As a father, husband, brother and son, and as someone who lives in a region prone to violent storms and flooding, I think about my family’s readiness for disaster every start of hurricane season.
For any of us with families, our first goal is to keep our family members safe from harm. We study CPR ‘just in case’; we understand inherited or diagnosed medical issues and become knowledgeable patient advocates.
We fix our roofs, check our plumbing, make sure our power sources are safe and able to handle the load. We have backup power if able.
We check to assure our foundation is solid.
We anticipate risk; we drill for fire, blizzards, floods, tornadoes, earthquakes and hurricanes. We practice how to quickly gather supplies, important documents, irreplaceable possessions. We take shelter, shelter-in-place, and if need be, we run, hide or fight. We educate family members on the dangers that may exist in a crisis or emergency and we train on response and test for comprehension.
We study evacuation routes, gathering points in case we become separated, and we teach those we love how to identify trusted authorities and ask for assistance.
We take special care to consider those who may be unable to care for themselves; those very young, infirm or elderly. We act responsibly. We document and educate. We help the next generation understand how to keep themselves safe, and how to pass this knowledge on.
We plan. We are not complacent.
Why then, do so few of us plan to assure the success of our financial legacies?
Why do we not create these same types of structured family plans and responses for the passing of significant generational wealth?
Whether inherited over generations or newly created through the success of a small business grown large, the management of high wealth – if handled poorly – can be the catalyst for a crisis of stunning proportion that reverberates from one generation to the next. It can be the collapse of the entire family foundation. It can be the storm of the century.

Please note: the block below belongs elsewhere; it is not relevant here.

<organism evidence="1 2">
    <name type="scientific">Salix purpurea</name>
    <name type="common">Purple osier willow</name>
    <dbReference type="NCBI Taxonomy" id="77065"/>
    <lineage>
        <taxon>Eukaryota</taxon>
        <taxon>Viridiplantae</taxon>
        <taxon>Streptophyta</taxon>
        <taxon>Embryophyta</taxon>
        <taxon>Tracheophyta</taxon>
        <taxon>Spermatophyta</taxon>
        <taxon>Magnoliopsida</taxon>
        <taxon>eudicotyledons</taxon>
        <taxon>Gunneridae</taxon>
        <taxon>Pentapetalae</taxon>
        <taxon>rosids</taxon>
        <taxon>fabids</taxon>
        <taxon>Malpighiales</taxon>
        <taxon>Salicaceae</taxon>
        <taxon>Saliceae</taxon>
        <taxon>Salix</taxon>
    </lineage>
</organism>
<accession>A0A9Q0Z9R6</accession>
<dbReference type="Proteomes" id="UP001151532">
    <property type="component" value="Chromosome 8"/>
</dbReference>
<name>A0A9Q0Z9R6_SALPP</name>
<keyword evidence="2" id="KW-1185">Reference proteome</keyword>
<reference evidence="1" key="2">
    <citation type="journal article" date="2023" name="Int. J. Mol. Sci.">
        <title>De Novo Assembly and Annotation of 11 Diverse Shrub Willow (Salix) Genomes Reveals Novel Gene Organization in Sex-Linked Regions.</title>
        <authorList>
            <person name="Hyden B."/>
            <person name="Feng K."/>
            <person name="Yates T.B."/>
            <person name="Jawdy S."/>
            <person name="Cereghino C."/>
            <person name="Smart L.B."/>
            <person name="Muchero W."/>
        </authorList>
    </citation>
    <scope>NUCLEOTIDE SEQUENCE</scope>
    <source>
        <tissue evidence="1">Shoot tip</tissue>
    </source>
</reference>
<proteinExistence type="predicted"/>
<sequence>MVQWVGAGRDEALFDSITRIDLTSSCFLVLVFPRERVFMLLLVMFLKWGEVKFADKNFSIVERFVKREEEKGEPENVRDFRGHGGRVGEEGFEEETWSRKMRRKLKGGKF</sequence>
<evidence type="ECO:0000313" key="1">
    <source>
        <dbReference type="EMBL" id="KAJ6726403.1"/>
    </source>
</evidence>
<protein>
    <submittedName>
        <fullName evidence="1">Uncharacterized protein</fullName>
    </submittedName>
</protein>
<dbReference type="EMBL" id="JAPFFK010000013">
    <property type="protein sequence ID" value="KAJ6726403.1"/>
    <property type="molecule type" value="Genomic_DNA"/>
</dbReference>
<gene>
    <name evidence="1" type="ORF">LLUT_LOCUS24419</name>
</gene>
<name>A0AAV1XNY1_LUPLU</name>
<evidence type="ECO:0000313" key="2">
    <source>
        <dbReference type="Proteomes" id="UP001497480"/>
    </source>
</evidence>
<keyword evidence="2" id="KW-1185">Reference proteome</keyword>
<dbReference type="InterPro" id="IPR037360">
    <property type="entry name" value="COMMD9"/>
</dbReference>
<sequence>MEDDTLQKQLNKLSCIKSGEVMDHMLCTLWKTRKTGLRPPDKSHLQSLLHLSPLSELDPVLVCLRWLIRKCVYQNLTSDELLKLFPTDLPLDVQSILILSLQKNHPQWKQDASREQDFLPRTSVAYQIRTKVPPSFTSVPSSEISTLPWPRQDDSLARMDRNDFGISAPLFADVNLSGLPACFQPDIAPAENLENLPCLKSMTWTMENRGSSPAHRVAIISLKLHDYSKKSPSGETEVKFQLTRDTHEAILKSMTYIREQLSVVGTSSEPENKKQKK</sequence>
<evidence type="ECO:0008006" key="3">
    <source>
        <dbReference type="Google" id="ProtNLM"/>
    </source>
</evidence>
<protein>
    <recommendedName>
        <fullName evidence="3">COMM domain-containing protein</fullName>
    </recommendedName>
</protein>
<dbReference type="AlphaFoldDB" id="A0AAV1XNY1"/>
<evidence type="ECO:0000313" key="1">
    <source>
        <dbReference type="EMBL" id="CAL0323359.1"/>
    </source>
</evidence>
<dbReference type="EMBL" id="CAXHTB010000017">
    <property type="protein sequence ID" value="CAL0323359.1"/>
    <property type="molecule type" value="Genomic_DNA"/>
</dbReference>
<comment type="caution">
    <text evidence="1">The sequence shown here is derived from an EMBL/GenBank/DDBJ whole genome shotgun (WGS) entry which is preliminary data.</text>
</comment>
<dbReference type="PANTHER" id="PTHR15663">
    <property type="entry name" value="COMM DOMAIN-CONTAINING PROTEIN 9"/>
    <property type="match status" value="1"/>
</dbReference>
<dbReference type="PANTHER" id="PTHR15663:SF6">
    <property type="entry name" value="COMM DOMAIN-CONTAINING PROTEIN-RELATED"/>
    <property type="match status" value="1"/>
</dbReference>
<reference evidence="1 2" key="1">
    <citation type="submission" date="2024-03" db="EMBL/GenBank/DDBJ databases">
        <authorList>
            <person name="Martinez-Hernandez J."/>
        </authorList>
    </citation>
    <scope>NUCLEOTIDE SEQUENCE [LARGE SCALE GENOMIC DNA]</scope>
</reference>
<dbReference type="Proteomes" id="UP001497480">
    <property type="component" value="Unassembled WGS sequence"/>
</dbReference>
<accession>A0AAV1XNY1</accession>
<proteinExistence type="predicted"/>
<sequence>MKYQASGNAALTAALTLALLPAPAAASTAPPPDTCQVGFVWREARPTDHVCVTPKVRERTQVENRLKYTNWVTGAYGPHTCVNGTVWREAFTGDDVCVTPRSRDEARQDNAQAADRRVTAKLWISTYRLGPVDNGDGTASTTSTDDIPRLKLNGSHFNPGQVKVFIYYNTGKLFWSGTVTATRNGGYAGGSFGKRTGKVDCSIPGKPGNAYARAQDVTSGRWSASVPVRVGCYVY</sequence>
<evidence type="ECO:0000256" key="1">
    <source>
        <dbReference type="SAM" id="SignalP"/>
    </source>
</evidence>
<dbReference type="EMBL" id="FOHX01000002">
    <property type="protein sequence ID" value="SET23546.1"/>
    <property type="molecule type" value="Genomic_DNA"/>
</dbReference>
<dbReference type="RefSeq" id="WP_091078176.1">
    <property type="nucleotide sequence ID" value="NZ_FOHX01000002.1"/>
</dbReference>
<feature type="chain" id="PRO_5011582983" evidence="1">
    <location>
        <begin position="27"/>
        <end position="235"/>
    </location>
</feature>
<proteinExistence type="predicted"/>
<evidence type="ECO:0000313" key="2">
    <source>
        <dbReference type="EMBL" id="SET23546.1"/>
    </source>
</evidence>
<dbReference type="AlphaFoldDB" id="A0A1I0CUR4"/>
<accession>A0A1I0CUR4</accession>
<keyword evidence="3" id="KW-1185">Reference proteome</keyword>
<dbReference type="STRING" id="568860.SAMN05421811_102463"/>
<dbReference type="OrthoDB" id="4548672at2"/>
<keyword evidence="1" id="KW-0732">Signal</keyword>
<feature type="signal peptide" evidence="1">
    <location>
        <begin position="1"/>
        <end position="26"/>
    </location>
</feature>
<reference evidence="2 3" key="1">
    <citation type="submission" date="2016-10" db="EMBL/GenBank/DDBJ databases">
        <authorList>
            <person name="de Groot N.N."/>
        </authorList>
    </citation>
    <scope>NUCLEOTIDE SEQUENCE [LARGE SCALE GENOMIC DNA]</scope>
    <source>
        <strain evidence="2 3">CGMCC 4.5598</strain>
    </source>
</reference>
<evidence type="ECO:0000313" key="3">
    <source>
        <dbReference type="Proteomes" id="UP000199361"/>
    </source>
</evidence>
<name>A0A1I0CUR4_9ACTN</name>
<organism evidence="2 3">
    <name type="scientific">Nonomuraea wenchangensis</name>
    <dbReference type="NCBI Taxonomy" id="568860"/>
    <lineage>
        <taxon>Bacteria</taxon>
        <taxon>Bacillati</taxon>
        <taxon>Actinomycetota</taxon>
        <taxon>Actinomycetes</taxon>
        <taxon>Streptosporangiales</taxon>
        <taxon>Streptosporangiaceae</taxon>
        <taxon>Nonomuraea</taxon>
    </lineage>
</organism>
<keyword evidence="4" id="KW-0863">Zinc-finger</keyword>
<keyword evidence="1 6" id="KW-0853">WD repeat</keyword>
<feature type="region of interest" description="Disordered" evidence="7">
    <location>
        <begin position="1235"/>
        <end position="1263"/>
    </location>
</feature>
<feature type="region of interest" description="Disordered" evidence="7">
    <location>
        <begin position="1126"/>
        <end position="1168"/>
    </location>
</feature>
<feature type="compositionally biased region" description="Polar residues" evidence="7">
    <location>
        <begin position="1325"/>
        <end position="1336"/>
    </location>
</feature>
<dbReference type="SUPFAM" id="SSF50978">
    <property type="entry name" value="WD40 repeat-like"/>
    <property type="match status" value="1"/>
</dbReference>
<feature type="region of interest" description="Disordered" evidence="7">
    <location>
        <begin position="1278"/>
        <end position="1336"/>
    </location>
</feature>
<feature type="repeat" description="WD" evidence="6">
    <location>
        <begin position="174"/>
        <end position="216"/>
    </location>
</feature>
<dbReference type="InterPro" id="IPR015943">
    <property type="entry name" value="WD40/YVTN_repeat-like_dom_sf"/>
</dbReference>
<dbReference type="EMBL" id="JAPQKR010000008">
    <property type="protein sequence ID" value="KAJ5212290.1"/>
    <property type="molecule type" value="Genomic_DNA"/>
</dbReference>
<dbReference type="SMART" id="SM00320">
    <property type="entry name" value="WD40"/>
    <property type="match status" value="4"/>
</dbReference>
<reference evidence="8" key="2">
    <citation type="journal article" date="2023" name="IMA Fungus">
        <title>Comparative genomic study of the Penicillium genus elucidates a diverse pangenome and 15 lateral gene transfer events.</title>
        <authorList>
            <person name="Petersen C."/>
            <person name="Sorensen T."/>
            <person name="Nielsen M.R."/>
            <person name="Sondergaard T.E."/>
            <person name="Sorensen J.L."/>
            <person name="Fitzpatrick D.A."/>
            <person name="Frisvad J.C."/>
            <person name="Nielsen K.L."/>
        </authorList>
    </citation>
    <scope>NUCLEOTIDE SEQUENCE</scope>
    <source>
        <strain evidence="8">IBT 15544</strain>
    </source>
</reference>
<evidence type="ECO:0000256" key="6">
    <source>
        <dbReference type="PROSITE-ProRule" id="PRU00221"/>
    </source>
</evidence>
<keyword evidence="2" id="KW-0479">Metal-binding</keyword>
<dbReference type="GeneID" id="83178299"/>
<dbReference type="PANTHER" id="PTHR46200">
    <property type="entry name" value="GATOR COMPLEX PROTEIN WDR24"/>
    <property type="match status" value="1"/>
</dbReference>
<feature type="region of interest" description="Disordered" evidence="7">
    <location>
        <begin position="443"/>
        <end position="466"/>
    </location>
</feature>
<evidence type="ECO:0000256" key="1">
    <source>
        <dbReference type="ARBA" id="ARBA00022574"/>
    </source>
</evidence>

Neglecting to create the foundation of a family governance structure that provides education, a clear mission, and clear communication is as dangerous as ignoring weather reports of an incoming hurricane; our loved ones won’t know they’re in trouble until it’s too late.
The success of generational wealth growth cannot be defined solely on the basis of today’s portfolio returns. Rather, success should be mapped against a Family Constitution and Investment Philosophy based upon what the family wants to accomplish and do with their wealth and collateral wealth. Success should be measured against how the family achieves goals and educates subsequent generations to be stewards of the wealth.
Families that breed a culture of wealth education and management, that value the generational gift of wealth, define core values and document them. Next, they understand that high wealth requires sophisticated advice – remember, “we teach those we love how to identify trusted authorities and ask for assistance.”
Additionally important, is how the family is motivated to stay true to the family’s overarching investment philosophy. Having a clear structure and an investment plan allows that philosophy – the vision – to expand and change with the vision of next generations, without risking collapse. Structure does not equal rigidity.
The lessons we can apply equally to disaster preparedness and wealth preparedness alike?
- Be advocates for future generations
- Assure a solid foundation
- Anticipate risk
- Identify true experts and ask for assistance
- Consider the needs of those who require special care
- Plan, practice, test, repeat
- Do not become complacent
One of the greatest gifts we can give to our families is to provide a framework for maximizing cash flow from existing assets with a blueprint for how to manage the assets far into the future.
Most important, the transfer of family private assets from generation to generation is a gift, not an entitlement.
To learn more about creating a sound Private Asset Management strategy and blueprint for your family, visit us at i3resources.com and ask us how. To learn more about natural disaster preparedness for your family, visit FEMA‘s Family Resource Guide.
About Kevin Heaton
Kevin Heaton is a CFO who understands the cycles of wealth, the dynamics of family change and resultant behaviors. His expertise is in developing and implementing focused tactics to protect and manage private assets through the objective application of information tools, infrastructure support and investment strategies.
Mr. Heaton is the founder and principal of i3, LLC, and has grown the organization into a team of professionals who provide clients with access to relevant information to make informed decisions, the infrastructure (team and tools), to actively manage their assets and investment opportunities (directly or through managed funds) to (re)invest their capital.
As an accomplished speaker and presenter, Kevin’s talks give in-depth analyses of his own experiences in family office asset management and makes even the most complex asset strategies clear with concrete action plans.